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Is The Housing Market Really Improving?

Is The Housing Market Really Improving?

Dane Ferrell March 21, 2013
They claim it is, but what is going on is investors are buying homes, and renting them out, and sitting on them waiting for the prices to go up again, ordinary people are not buying homes. 18

Terry Welch Dane Ferrell21 March 22, 2013
Correct. Also Banks are simply tearing down homes they have had for two years and giving the land to the county/city. In Big vacancies as many as 2000 homes or 15 blocks of homes are demolished. Detroit, Cincinnati, Dallas, ET. This is real common. Banks are not hurting. 0

Melanie Haage March 21, 2013
here in California`s central valley the depth of the crisis was so great that it will take a lot more than this to heal the wounds.... 40% of sales are foreclosures and banks still hold all the cards with regards to loans. Unemployment is close to 10% and sequester is going to make things much, much worse. Pessimistic? You bet. 11

John Reay Melanie Haage March 21, 2013
The central valley region has always been depressed. It`s predominantly agricultural and depends heavily on migrant farm workers, a prime example of the very rich and the dirt poor, and not much in between. Hopefully the region will recover as the rest of CA comes back online. Keep the faith Melanie. 8 1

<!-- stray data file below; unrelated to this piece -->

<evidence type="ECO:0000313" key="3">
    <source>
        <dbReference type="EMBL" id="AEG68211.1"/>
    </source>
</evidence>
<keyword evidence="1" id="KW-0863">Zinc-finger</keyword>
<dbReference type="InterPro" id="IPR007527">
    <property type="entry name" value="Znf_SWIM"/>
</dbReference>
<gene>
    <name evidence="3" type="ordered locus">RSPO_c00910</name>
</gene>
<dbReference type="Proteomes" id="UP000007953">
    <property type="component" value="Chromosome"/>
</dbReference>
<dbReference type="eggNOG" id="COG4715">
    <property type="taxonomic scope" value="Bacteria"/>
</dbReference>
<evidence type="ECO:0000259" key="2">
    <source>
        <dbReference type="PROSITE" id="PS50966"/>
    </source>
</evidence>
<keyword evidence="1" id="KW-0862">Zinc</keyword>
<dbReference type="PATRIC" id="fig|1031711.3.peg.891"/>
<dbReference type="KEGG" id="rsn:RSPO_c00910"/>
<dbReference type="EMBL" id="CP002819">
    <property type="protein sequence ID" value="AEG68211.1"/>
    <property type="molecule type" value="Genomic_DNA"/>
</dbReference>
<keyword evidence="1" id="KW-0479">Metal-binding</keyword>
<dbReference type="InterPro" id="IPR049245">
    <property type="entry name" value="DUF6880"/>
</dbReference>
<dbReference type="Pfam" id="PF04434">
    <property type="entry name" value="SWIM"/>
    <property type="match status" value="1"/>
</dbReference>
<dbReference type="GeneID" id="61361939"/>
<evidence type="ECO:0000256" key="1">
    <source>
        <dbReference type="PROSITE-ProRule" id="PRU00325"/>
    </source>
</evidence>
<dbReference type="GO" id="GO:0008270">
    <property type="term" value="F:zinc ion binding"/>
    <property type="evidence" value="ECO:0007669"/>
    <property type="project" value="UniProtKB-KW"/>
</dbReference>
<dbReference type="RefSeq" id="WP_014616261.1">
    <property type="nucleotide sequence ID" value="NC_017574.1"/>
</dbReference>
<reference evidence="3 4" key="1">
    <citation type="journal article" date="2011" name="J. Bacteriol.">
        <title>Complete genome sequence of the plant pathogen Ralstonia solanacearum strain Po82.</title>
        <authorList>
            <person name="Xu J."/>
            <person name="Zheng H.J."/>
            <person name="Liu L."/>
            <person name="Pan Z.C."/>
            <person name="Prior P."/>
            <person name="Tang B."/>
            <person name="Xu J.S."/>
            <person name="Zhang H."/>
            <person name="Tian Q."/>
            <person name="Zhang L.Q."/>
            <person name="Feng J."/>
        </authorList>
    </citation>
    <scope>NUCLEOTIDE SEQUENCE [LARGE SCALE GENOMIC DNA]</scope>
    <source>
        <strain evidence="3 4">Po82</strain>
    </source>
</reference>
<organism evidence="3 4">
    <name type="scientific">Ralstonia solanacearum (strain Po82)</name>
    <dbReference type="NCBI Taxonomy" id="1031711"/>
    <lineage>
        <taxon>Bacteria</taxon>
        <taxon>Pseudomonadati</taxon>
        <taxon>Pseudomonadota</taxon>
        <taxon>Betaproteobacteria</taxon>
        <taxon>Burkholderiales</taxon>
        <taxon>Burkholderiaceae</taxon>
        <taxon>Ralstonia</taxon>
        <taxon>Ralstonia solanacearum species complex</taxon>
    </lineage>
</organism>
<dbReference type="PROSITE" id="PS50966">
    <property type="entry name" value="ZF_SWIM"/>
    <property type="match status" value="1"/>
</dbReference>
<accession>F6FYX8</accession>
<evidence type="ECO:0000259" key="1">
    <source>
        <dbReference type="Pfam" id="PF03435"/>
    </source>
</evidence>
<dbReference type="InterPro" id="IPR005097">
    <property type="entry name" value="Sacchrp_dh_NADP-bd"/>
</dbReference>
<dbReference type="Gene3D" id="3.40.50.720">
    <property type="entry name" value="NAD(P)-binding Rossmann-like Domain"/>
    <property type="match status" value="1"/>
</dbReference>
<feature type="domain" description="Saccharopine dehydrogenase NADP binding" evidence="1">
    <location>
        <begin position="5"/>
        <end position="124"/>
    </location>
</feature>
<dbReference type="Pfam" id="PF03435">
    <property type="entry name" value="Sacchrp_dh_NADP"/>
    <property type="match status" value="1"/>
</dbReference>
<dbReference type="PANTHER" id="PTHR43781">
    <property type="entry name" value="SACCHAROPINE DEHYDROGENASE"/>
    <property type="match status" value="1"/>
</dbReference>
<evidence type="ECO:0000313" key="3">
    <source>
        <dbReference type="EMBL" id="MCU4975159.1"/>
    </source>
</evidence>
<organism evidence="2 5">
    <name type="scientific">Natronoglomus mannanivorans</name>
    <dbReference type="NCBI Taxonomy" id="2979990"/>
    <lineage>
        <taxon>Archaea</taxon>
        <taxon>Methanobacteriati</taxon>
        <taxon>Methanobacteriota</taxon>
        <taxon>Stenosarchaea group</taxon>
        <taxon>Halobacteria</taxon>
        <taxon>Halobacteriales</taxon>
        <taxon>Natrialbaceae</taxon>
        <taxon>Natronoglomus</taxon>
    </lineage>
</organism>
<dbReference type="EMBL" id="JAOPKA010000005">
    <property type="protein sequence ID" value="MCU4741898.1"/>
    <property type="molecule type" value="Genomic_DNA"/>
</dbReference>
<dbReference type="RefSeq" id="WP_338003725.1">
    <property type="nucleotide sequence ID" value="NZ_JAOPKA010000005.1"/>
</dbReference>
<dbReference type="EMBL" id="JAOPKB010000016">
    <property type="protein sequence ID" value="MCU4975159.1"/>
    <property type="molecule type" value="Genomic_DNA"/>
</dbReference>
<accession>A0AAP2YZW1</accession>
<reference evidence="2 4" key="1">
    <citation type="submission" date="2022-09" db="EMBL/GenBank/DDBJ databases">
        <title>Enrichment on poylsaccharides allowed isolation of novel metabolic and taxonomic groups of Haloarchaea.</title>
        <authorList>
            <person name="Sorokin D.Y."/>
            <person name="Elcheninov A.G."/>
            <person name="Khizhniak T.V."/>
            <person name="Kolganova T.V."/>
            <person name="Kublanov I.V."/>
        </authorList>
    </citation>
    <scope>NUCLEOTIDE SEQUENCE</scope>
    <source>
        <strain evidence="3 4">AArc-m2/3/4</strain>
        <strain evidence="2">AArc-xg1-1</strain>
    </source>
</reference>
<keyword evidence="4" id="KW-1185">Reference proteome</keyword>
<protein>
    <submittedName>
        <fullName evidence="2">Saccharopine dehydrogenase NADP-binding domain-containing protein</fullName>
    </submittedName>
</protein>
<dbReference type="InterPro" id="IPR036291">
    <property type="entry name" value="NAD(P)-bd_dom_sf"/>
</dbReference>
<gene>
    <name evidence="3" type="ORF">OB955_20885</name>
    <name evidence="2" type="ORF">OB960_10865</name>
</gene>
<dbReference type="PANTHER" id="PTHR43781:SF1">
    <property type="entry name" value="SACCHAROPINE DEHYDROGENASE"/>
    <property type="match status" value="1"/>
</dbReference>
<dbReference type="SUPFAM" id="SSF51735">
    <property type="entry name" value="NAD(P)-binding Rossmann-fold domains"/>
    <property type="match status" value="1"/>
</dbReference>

D Boone Melanie Haage March 21, 2013
Realistic. 1

Sergio Martinez Melanie Haage21 March 22, 2013
I work for an architectural firm in the central valley and both the economy and the housing market have been improving quite a bit. The office I work for may be find itself debating the need of hiring people as we will be soon having more work than we can handle. By the way, the office currently staffs 15+ employees. Central valley it`s recovering, it will take longer due to the reasons mentioned above but it will soon be back to where it was in early 2000s, booming and growing. 0